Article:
Why Saxophones Squeak & How To Prevent Squeaking

Saxophones are tricky instruments to master, owing to their embouchure demands. However, even with the correct embouchure, you may still run into issues. A common issue is squeaking, either when playing certain notes or simply by blowing air into the instrument.

Saxophones squeak due to various factors:

  1. The embouchure takes in too much of the mouthpiece or is too tight, hampering the reed's proper vibration.
  2. There are problems with the setup (reed, mouthpiece, or leakage issues).
  3. The instrument is of low quality and needs replacing.

In this article, we'll discuss the different variables that induce a saxophone to squeak, as well as the possible solutions applicable to each case.

Related articles:
• Top 11 Best Saxophone Brands On The Market
• Top 11 Benefits Of Learning & Playing Saxophone

Top 11 Best Online Resources To Learn How To Play Saxophone

What Causes A Saxophone To Squeak?

Saxophones squeak for a myriad of reasons, involving improper embouchure, problems related to the setup, or the use of low-quality equipment.

Squeaks are unwanted high-pitched sounds that usually happen after playing a note or when trying to play one. These are similar to the involuntary voice cracks one hears from a human voice.

To properly diagnose the problem, we must look into the following factors:

Embouchure Problems

Squeaking is a very normal occurrence among beginner students and amateur players. The embouchure is one of the first aspects of saxophone playing that needs mastering. We must train our embouchure muscles to handle a controlled airflow, maintain a seal with the mouthpiece and allow for proper reed vibration.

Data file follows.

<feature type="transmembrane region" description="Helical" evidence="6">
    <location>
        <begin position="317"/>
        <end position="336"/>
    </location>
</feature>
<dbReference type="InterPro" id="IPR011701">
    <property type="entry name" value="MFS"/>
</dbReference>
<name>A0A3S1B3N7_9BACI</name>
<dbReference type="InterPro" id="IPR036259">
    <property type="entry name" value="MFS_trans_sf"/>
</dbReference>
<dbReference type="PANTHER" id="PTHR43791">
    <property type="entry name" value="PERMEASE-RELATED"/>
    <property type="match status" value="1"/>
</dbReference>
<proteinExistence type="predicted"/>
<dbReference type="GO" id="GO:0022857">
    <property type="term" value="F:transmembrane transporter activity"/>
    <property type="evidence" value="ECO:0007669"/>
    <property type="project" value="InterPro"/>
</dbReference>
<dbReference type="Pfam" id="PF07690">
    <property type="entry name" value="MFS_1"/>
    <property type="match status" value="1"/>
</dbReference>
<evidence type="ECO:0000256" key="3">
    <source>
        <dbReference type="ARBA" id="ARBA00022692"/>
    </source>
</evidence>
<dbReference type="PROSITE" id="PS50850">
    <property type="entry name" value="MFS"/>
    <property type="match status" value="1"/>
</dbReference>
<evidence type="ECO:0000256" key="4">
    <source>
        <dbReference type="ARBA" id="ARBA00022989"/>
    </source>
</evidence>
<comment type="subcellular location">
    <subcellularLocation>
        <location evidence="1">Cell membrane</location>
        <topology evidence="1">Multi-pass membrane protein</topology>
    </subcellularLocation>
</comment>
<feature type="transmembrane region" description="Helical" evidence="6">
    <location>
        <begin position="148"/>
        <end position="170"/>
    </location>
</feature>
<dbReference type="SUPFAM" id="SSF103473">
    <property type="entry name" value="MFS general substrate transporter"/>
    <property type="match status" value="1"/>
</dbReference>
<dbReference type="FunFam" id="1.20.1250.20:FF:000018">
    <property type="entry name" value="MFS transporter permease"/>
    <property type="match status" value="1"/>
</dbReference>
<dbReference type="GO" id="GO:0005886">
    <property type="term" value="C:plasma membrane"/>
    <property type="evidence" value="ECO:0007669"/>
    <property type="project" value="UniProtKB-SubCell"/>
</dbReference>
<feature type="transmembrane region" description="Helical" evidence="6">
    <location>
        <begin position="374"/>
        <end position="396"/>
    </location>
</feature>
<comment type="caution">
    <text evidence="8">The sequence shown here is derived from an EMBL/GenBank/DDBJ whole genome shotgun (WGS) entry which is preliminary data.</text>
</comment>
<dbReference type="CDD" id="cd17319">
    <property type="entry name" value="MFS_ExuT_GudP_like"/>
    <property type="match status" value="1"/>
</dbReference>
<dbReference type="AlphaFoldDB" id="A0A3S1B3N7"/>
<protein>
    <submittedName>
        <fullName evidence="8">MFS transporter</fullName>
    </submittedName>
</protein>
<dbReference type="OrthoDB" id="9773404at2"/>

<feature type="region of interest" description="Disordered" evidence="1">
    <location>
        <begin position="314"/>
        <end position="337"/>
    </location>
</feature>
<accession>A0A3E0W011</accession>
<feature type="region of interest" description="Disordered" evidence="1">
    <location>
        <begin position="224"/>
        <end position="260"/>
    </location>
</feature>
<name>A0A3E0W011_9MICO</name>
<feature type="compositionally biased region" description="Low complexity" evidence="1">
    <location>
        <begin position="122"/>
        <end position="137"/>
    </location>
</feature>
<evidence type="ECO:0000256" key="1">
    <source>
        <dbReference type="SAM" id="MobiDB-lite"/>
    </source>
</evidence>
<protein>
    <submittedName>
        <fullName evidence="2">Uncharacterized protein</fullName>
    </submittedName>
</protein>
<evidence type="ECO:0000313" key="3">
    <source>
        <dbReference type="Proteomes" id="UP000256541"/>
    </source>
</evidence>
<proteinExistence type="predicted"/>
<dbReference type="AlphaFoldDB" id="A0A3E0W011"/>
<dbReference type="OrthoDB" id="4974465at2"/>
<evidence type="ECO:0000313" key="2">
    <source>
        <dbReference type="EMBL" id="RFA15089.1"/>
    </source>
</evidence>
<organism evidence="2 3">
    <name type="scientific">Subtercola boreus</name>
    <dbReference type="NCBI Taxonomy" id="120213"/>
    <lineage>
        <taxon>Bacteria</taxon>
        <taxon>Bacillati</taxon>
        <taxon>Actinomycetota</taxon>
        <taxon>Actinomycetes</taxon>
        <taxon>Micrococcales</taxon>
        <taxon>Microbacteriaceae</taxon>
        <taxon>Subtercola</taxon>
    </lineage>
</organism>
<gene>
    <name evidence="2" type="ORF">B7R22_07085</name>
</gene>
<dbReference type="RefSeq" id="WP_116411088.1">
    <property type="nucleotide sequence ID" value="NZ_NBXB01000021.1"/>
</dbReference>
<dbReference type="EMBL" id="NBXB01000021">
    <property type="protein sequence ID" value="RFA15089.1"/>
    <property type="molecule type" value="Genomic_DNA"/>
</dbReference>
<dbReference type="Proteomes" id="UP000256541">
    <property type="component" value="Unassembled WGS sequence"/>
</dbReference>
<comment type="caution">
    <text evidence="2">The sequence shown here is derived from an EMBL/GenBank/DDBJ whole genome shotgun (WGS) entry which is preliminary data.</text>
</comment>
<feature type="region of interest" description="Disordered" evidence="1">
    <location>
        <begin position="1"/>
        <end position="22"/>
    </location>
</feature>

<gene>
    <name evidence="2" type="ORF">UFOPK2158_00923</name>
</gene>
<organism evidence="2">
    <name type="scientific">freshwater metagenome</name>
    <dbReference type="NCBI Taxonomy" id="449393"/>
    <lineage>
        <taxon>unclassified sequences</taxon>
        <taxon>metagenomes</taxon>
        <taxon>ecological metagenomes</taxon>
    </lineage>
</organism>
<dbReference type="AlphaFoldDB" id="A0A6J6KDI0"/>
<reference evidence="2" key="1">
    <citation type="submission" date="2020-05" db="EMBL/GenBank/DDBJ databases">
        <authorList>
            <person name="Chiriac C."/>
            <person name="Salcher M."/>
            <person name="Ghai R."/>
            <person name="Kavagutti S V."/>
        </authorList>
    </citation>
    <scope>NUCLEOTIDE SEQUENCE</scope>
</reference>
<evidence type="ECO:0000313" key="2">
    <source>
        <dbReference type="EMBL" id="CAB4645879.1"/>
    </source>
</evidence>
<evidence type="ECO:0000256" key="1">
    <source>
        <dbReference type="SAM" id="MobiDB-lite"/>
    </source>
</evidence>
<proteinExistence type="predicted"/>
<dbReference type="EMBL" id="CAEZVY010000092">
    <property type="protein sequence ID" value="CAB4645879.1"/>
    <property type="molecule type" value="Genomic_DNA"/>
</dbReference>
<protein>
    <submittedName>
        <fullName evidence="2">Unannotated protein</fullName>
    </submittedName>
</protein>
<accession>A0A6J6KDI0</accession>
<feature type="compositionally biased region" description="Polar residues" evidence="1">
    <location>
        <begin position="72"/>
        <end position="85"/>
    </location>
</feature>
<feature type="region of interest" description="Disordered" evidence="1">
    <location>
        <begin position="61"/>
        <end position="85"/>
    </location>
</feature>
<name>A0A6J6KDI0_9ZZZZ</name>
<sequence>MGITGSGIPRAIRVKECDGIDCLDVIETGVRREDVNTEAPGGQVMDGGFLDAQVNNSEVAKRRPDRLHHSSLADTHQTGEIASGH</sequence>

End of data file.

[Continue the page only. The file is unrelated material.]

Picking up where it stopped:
Improper embouchure leads to strain on the lips and jaw. Biting the reed is another common error that trainees make when first exposed to the instrument.

As we bite, we compress the area between the reed and the mouthpiece's tip, and the reed's movement is effectively thwarted, leading to the air column not being adequately propelled throughout the length of the tube. The reed also vibrates at a very high speed and a shorter timeframe, producing sounds with a much higher frequency and a diminished duration (namely, a squeak).

Moreover, students ought to know how much of the mouthpiece should be in the mouth. The bottom lip should cover the teeth and be placed under the spot where the reed and mouthpiece touch, respecting the proper tip opening (the space between tips of both the reed and mouthpiece).

The rules for proper embouchure are:

  • The bottom lip should be covering the lower teeth.
  • Top teeth should rest on the mouthpiece.
  • 1/3 of the mouthpiece should be inside the mouth.

Related article: Can Playing The Saxophone Damage Your Teeth?

Setup Problems

It is not usual for experienced sax players to lose their technique suddenly. When a trained saxophonist notices a squeak, it may signal a problem with the saxophone itself rather than the player.

Playing the saxophones requires precision on the player's part and the instrument's part. Any minor misalignment or shift on any of its parts could lead to major bugs in the sound delivery.

Now that we've dealt with playing technique concerns, let's delve into the possible issues present in the saxophone itself.

Reed Issues

In the case of the reed, it may be broken (which is much more likely than the saxophone itself breaking). A broken reed will not be able to vibrate properly since the bond between its particles is severed, and the kinetic energy is not transferred uniformly, in which case a replacement is due.

Other minor reed issues are prone to occur to beginners.